Engaging with Inequality and Affective States: A Review of Culture at Large 2016

Photo by Deensel, licensed under CC BY.

Engaging with Inequality and Affective States

Organizer: Laura Bear (London School of Economics)

Featured Guest: Javier Auyero (University of Texas at Austin)

Discussants: Kregg Hetherington (Concordia University), Nayanika Mathur (University of Sussex), Laurence Ralph (Harvard University)

Culture at Large is the Society for Cultural Anthropology’s signature contribution to the annual meeting of the American Anthropological Association, in which an influential scholar from outside of the discipline engages in critical discussion with anthropologists.

This year’s featured guest was Javier Auyero, who is Joe R. and Teresa Lozano Long Professor of Latin American Sociology at the University of Texas at Austin. The session was an opportunity to consider Auyero’s wide-ranging work on the political sociology of urban marginality, including recent studies and collaborations like Flammable (2009), Patients of the State (2012), In Harm’s Way (2015), and Invisible in Austin (2015). The discussion following Auyero’s remarks was a testament to the diverse contributions of his work, drawing in Kregg Hetherington’s consideration of the politics of patronage and qualification in Paraguay, Nayanika Mathur’s comments on the clashing bureaucratic and lived temporalities of (tiger) toxicity in Himalayan Northern India, and Laurence Ralph’s exploration of morphing political subjectivities among disabled gang members in Chicago. A common point of interest emerging from the roundtable was a consideration of Auyero’s methodology, which demonstrates the potential of collaborative ethnography to produce localized portraits of inequality.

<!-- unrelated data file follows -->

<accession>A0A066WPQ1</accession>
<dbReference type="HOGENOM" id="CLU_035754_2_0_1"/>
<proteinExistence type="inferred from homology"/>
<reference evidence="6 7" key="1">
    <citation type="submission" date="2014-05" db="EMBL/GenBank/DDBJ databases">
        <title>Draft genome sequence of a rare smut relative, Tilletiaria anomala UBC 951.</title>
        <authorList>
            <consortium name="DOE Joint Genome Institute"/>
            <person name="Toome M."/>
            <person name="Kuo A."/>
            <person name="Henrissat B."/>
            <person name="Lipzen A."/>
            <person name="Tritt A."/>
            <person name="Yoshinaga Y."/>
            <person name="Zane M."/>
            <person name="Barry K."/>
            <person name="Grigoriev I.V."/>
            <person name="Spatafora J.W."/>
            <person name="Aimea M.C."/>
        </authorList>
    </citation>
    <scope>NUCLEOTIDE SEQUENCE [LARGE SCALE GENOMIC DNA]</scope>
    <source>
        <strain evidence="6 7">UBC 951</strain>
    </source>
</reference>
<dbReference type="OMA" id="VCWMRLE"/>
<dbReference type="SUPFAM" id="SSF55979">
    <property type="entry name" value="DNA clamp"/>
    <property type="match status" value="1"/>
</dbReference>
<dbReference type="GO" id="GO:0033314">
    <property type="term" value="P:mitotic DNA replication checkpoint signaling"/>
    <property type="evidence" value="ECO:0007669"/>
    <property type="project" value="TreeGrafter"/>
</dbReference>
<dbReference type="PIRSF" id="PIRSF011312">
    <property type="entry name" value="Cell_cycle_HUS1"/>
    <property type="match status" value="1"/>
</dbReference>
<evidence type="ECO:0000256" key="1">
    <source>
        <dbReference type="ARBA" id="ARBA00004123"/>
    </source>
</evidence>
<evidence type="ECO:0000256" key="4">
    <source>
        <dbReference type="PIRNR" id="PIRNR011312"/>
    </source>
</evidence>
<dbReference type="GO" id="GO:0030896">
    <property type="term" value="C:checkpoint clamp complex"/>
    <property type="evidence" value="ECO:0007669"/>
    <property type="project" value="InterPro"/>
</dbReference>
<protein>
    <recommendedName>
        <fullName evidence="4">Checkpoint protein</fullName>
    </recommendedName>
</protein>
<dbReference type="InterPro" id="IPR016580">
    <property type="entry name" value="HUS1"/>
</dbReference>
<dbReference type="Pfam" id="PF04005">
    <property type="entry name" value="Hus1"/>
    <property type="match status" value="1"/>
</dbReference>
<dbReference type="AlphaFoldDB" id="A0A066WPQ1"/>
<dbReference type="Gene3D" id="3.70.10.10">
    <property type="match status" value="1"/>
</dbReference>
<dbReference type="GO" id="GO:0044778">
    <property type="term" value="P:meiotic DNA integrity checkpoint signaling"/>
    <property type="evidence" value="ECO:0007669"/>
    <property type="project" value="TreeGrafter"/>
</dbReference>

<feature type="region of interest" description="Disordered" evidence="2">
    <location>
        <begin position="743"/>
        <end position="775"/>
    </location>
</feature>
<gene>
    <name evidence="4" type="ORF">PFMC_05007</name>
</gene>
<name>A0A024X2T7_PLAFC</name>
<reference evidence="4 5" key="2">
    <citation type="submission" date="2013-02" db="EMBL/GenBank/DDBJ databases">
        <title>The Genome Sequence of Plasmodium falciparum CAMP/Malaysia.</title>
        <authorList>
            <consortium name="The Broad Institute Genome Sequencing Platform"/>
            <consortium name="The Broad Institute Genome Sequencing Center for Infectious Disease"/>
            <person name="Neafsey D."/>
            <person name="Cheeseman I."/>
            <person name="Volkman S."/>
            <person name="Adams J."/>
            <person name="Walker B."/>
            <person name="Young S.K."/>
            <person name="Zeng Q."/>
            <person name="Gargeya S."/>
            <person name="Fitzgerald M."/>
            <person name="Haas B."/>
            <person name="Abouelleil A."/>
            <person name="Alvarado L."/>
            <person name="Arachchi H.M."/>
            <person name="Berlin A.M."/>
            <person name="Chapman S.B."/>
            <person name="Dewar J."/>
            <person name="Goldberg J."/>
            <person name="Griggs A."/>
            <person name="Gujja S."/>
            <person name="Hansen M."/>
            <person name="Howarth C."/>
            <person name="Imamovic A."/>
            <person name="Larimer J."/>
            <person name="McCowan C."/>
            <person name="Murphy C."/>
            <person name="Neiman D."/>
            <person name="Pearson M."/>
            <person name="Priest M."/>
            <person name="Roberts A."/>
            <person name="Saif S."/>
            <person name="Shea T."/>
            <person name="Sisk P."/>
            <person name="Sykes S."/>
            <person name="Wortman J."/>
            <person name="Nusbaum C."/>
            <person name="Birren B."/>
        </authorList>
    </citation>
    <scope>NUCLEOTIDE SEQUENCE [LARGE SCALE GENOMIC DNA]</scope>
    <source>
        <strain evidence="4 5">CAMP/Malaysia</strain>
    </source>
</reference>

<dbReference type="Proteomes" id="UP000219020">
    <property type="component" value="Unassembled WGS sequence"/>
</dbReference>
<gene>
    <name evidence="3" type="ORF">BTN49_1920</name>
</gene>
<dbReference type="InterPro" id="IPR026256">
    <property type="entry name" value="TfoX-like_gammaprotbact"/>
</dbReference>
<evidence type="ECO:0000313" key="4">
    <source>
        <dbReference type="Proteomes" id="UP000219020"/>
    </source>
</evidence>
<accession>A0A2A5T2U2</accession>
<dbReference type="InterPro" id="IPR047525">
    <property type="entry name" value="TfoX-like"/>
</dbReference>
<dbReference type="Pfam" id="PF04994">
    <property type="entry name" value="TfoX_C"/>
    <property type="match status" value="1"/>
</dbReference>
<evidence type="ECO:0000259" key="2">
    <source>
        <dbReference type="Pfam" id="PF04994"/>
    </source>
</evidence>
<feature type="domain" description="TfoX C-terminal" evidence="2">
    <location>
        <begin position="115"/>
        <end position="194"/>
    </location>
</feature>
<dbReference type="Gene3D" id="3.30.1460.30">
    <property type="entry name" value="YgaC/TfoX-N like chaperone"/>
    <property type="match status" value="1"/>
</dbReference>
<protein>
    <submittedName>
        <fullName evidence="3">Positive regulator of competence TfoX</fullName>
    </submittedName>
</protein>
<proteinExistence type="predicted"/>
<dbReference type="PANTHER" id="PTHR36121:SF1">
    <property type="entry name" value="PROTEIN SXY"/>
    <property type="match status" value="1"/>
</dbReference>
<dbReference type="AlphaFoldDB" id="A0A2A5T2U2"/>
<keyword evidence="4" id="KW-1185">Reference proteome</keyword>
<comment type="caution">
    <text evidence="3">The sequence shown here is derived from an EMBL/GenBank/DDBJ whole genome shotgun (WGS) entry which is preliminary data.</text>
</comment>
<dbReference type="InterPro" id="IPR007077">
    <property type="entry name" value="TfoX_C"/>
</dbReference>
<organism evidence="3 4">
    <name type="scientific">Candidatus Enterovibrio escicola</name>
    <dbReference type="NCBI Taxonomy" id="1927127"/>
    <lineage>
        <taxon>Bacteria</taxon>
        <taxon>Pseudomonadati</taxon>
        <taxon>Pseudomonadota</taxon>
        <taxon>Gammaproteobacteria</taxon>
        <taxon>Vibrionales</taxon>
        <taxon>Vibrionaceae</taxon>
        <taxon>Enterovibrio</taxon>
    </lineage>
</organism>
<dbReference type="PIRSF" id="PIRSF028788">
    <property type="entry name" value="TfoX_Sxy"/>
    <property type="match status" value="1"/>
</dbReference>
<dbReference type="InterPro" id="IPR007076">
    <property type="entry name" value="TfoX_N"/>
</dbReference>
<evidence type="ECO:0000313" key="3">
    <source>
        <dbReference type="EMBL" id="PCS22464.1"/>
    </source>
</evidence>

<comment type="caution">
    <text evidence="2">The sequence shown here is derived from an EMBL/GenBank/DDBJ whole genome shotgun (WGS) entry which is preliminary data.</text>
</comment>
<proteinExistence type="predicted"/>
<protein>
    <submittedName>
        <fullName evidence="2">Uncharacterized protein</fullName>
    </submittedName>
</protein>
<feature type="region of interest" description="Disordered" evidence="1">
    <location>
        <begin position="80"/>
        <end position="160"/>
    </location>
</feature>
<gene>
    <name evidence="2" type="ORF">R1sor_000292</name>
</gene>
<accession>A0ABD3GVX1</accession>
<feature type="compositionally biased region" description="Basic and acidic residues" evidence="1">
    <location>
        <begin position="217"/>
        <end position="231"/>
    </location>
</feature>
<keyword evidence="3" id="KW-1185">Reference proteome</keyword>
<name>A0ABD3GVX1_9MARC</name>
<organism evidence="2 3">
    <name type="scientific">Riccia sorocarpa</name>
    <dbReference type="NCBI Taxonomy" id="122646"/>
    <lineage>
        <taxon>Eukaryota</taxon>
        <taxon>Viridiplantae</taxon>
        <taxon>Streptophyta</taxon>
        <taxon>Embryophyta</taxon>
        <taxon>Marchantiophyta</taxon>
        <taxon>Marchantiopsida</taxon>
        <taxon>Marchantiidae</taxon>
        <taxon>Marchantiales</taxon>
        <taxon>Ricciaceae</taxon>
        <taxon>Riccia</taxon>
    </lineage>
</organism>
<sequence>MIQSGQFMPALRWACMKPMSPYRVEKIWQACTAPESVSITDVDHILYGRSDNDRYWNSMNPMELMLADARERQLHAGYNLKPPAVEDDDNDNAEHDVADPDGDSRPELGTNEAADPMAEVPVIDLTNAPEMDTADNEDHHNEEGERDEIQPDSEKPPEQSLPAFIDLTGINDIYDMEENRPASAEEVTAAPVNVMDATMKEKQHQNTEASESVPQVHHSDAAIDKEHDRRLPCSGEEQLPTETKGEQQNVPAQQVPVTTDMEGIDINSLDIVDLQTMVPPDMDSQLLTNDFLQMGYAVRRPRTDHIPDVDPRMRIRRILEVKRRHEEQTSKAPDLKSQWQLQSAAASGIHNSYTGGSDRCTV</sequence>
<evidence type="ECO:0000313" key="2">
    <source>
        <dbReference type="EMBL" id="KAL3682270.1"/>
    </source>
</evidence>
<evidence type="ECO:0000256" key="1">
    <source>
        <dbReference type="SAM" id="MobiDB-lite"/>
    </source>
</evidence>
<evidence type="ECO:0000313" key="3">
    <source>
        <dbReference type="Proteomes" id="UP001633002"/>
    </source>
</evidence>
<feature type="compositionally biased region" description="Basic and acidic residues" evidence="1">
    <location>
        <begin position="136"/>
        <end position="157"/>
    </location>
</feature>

This approach to ethnography appeared all the more urgent in the wake of the 2016 U.S. presidential election. Auyero opened his remarks with a series of “what if” questions as calls to research. It quickly became clear that the subjunctive mood, which underlies Auyero’s body of work, is also deeply political. Auyero insisted that such a mode of inquiry can intervene in and shape public discourse, and that it has the potential to democratize sociology. “What if,” Auyero asked, “ethnography could serve in political struggle?”

Through a series of ethnographic vignettes, Auyero presented alternatives to a number of models and assumptions about urban poverty in the social sciences. He considered the ways in which toxicity is a form of inequality, experienced by shantytown residents in diffuse, uncertain, and confused ways, rather than as a monolithic assault. He explored how uncertain waiting (for eviction, for compensation, and for paperwork) may not simply be “dead time,” but can produce subjectivities and transform citizens into patients. In another context of urban marginality, Auyero traced how interpersonal violence can be understood as the concatenation of violence across private and public spaces. He rejected a simple dyadic model of retaliation, and showed how certain forms of violence can prove to be ethical behavior.